Netanyahu: UNIFIL failing to report weapons smuggling

PM tells UN chief Resolution 1701 not being implemented, accuses international community of ignoring Iranian terrorism

United Nations Secretary-General Ban Ki-moon shakes hands with Prime Minister Benjamin Netanyahu during a joint news conference in Jerusalem on October 13, 2012. (Photo credit: Emil Salman/POOL/Flash90)
United Nations Secretary-General Ban Ki-moon shakes hands with Prime Minister Benjamin Netanyahu during a joint news conference in Jerusalem on October 13, 2012. (Photo credit: Emil Salman/POOL/Flash90)

In a conversation with UN Secretary General Ban Ki-moon, Prime Minister Benjamin Netanyahu charged Sunday that the United Nations was failing to implement Security Council Resolution 1701 and that soldiers from the United Nations Interim Force in Lebanon (UNIFIL) were “not reporting on the smuggling of weapons into southern Lebanon.”

Passed unanimously by the Security Council in August 2006, Resolution 1701 effectively ended 34 days of fighting between Israel and Hezbollah, known as the Second Lebanon War. The document called for the disarmament of all groups, including Hezbollah, and the ban on all armed forces except UNIFIL and the Lebanese Army in southern Lebanon, two stipulations that were never implemented. Israel believes Hezbollah’s weapons stock has been replenished and significantly upgraded since the start of the Syrian civil war in 2011. According to foreign reports, Israel has launched several preemptive airstrikes over the past few years aimed at preventing advanced weaponry from reaching the terror group.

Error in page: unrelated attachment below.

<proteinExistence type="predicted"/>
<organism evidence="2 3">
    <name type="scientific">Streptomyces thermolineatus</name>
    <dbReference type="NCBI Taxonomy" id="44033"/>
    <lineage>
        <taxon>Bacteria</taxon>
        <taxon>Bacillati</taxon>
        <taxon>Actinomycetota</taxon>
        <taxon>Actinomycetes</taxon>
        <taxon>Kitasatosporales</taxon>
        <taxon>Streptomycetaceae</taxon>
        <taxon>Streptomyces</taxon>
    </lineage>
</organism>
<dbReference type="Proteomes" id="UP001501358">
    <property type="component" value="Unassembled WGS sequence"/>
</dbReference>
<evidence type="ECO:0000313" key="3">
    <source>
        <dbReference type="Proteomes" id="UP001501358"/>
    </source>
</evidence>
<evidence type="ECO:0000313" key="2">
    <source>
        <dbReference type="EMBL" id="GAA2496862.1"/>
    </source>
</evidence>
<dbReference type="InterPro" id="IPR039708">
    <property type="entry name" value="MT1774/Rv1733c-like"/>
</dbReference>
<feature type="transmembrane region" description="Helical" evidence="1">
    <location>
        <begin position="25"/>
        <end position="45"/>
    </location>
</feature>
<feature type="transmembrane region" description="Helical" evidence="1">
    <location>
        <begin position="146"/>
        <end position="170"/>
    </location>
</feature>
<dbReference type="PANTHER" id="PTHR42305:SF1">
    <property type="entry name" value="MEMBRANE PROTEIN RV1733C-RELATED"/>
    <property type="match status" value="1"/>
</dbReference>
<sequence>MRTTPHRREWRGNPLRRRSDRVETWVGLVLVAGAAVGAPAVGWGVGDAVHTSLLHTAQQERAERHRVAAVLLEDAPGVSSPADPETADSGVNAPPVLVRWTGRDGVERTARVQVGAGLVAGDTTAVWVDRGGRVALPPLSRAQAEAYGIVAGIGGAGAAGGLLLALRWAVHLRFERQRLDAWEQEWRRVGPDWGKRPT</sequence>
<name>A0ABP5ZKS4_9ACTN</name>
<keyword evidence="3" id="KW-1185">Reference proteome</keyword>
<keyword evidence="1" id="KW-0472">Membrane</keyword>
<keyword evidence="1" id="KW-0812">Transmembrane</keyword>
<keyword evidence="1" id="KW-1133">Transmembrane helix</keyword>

Netanyahu also told Ban the international community was ignoring Iran’s efforts to “export terrorism around the world,” accusing Tehran of being behind the Hezbollah attack on the Israel-Lebanon border that killed two IDF soldiers last week and of trying to establish a new front against Israel in the Golan Heights with its involvement in Syria.

Netanyahu thanked the UN chief for his condolences over the deaths of Yohai Kalangel and Dor Chaim Nini who were killed Wednesday when their convoy was attacked by a Hezbollah unit with anti-tank missiles.The Lebanese terror group and Iran have indicated the assault was in response to a January 18 airstrike — attributed to Israel — on the Syrian side of the Golan Heights that killed 12 Hezbollah and Iranian operatives, including a general.

Following last week attack on the IDF convoy, Israeli ambassador to the UN Ron Prosor demanded the Security Council “unequivocally and publicly condemn Hezbollah,” charging that the international community was “ignoring our numerous alerts on the escalating threat” posed by the terror group.

“Israel will not stand by as Hezbollah targets Israelis and will not accept any attacks on its territory. Israel will exercise its right to self-defense and take all necessary measures to protect its population,” said Prosor.

Israel responded to the attack with airstrikes and artillery fire in an exchange that claimed the life of a 36-year-old Spanish UNIFIL soldier when one of the shells reportedly hit a UN compound.

Expressing his regret to Ban over the death of Lance Corporal Francisco Javier Toledo amid accusations he was killed by Israeli fire, Netanyahu noted that Jerusalem and Madrid were set to launch a joint investigation into the incident.

On Friday, footage emerged claiming to show the Israeli strike that killed the UN peacekeeper.

In the conversation with Ban, Netanyahu also charged that the Palestinians’ appeal to the International Criminal Court could “undermine regional stability” and was a “dangerous step.”

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